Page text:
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Posts Tagged ‘Republicans’

The debt ceiling deal framework released by the Speaker’s office (in powerpoint form) does a great job of spinning a troubling bill.  Now to be clear, I am a debt-ceiling raise proponent, and I supported both bills that passed the House.  I support the goal of cutting spending in two tranches, and I support automatic cuts that enforce discipline on the political actors to reduce spending commensurate with the debt limit increase.

But the “triggers” that are intended to create incentives for all parties to achieve a solution by Thanksgiving create a no-win scenario for Republicans in November. To wit:

  • The Medicare cuts that would go into effect if the Joint Committee’s (“JC”) recommended cuts are not enacted are supposed to scare Democrats into accept the JC’s proposal.  Not so.  The cuts to Medicare don’t reduce benefits — they reduce reimbursements to doctors and hospitals.  So rather than require seniors to pay something for their health care and thereby make better decisions, the Medicare cuts would drive more health care providers away from serving Medicare patients, making health care less available for seniors.  No cost-reductions there – seniors will still get care, but they’ll have to drive farther and wait longer to get it.  That’s rationing by a thousand cuts.  So if Republicans fail to accept the JC proposal, they will give Democrats another talking point in their Mediscare campaign (Tea Party radicals, not Obamacare = health care rationing for seniors) without saving a dime in actual health care costs.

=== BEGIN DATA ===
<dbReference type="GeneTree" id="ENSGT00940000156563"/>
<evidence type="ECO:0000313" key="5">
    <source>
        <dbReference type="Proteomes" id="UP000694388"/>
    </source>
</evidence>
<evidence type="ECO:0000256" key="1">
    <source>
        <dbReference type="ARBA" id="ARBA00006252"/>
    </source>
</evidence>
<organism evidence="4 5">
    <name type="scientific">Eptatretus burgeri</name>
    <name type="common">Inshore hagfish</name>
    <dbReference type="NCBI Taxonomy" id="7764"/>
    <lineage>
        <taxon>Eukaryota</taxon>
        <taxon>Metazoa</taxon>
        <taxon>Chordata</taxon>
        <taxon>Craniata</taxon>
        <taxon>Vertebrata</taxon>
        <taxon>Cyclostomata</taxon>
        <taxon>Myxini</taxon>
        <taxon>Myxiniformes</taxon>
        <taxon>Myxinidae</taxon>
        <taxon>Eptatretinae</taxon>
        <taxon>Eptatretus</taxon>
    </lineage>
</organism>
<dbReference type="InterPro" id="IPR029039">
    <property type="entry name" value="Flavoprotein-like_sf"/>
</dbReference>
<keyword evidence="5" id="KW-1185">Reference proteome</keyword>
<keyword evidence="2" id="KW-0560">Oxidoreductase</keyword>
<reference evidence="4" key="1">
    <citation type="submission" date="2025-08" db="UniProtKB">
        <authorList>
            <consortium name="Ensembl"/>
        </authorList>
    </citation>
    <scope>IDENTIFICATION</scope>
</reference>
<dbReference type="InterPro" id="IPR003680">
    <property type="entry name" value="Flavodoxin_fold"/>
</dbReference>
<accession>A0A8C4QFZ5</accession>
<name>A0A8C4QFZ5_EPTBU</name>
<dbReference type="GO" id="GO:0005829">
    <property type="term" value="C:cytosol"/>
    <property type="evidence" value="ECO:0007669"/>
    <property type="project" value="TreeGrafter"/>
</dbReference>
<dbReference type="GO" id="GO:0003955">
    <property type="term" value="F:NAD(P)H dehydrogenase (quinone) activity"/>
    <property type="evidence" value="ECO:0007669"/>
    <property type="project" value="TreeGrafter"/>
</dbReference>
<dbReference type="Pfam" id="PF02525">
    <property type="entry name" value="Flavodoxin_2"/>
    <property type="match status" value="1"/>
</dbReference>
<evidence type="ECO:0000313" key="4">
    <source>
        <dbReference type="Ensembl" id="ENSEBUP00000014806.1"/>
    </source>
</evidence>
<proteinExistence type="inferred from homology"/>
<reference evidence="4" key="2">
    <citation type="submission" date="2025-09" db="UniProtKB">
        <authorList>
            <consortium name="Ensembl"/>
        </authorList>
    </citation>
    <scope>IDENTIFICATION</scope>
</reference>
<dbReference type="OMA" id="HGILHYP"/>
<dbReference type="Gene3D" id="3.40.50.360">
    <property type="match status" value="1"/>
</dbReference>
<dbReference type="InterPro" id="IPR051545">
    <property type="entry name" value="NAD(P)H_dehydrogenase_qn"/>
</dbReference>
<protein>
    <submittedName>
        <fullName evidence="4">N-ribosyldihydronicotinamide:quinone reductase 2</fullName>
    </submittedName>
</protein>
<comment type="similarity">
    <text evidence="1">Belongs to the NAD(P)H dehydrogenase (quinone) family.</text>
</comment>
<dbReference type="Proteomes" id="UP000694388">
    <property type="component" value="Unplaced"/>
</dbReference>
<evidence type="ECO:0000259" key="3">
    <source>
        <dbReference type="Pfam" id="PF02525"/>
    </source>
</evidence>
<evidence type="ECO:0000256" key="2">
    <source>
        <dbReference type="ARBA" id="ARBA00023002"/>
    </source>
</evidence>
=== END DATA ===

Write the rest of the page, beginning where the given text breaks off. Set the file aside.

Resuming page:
• Despite representing around 20% of the federal budget, defense will comprise 50 cents of every dollar in the “trigger” cuts that occur if the JC’s recommendations are not passed by Congress.   If ever there was a sign that the Democratic Party has abandoned national security as a political issue, this is it.  Prominent figures across the center-right, from Allen West to John Bolton to Joe Lieberman, have sounded the alarm against these cuts, which would not come with any fundamental restructuring of our vision of defense policy.  We’d still be in Iraq (and losing ground).  We’d still be in Afghanistan (but leaving too soon).  We’d still be in Libya (for some unknown reason).  And we’d still be defending Europe from a superpower that we helped vanquish two decades ago.  But we’d be doing all of these tasks, which no other military in the world could handle simultaneously, with less armor, less ammunition, fewer soldiers, and less high-tech weaponry.  Think we’ve got a peace dividend to cash?  Consider the following graph.

h/t Heritage Foundation

And then consider that Democrats have a once-in-a-decade opportunity to strike a $750 billion hole in defense and blame it on the Tea Party, merely by refusing to make further cuts in spending.  Is there anything easier for a Democrat than refusing to cut the national budget?

Why in the world, then, would Democrats ever be serious in trying to achieve a consensus for spending cuts in November?  The alternative to military and Medicare cuts are domestic programs, precisely the things they refused to cut all summer in the face of debt default.  The automatic cuts are great for them politically, and the Medicare cuts can be undone once Democrats regain control over the budgetary process (to cheers from the Left and seniors, who will come back “home” to the Democrats).  The defense cuts, however, will be permanent — they will enrage the Right, starve our military of resources, and all but demand a pullback from “overseas contingency operations” that Obama can now say he is forced to end due to budgetary concerns.